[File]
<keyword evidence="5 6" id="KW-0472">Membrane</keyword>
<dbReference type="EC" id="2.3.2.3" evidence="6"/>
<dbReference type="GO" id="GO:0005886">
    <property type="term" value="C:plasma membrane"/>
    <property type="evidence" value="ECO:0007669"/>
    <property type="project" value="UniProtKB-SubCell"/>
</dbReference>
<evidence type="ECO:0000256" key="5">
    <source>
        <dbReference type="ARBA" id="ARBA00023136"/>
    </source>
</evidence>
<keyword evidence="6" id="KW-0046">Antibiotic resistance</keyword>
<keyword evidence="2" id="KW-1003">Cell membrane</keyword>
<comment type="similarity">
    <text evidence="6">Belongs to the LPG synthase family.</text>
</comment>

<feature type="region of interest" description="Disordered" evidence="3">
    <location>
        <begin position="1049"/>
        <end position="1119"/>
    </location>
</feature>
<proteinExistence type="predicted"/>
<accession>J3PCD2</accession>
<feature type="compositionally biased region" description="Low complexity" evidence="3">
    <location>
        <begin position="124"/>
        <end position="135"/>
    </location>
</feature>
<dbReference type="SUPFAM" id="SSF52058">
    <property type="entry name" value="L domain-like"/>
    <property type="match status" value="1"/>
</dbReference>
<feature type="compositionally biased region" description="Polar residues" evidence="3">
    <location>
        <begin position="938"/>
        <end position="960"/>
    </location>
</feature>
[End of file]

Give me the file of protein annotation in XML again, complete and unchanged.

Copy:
<keyword evidence="5 6" id="KW-0472">Membrane</keyword>
<dbReference type="EC" id="2.3.2.3" evidence="6"/>
<dbReference type="GO" id="GO:0005886">
    <property type="term" value="C:plasma membrane"/>
    <property type="evidence" value="ECO:0007669"/>
    <property type="project" value="UniProtKB-SubCell"/>
</dbReference>
<evidence type="ECO:0000256" key="5">
    <source>
        <dbReference type="ARBA" id="ARBA00023136"/>
    </source>
</evidence>
<keyword evidence="6" id="KW-0046">Antibiotic resistance</keyword>
<keyword evidence="2" id="KW-1003">Cell membrane</keyword>
<comment type="similarity">
    <text evidence="6">Belongs to the LPG synthase family.</text>
</comment>

<feature type="region of interest" description="Disordered" evidence="3">
    <location>
        <begin position="1049"/>
        <end position="1119"/>
    </location>
</feature>
<proteinExistence type="predicted"/>
<accession>J3PCD2</accession>
<feature type="compositionally biased region" description="Low complexity" evidence="3">
    <location>
        <begin position="124"/>
        <end position="135"/>
    </location>
</feature>
<dbReference type="SUPFAM" id="SSF52058">
    <property type="entry name" value="L domain-like"/>
    <property type="match status" value="1"/>
</dbReference>
<feature type="compositionally biased region" description="Polar residues" evidence="3">
    <location>
        <begin position="938"/>
        <end position="960"/>
    </location>
</feature>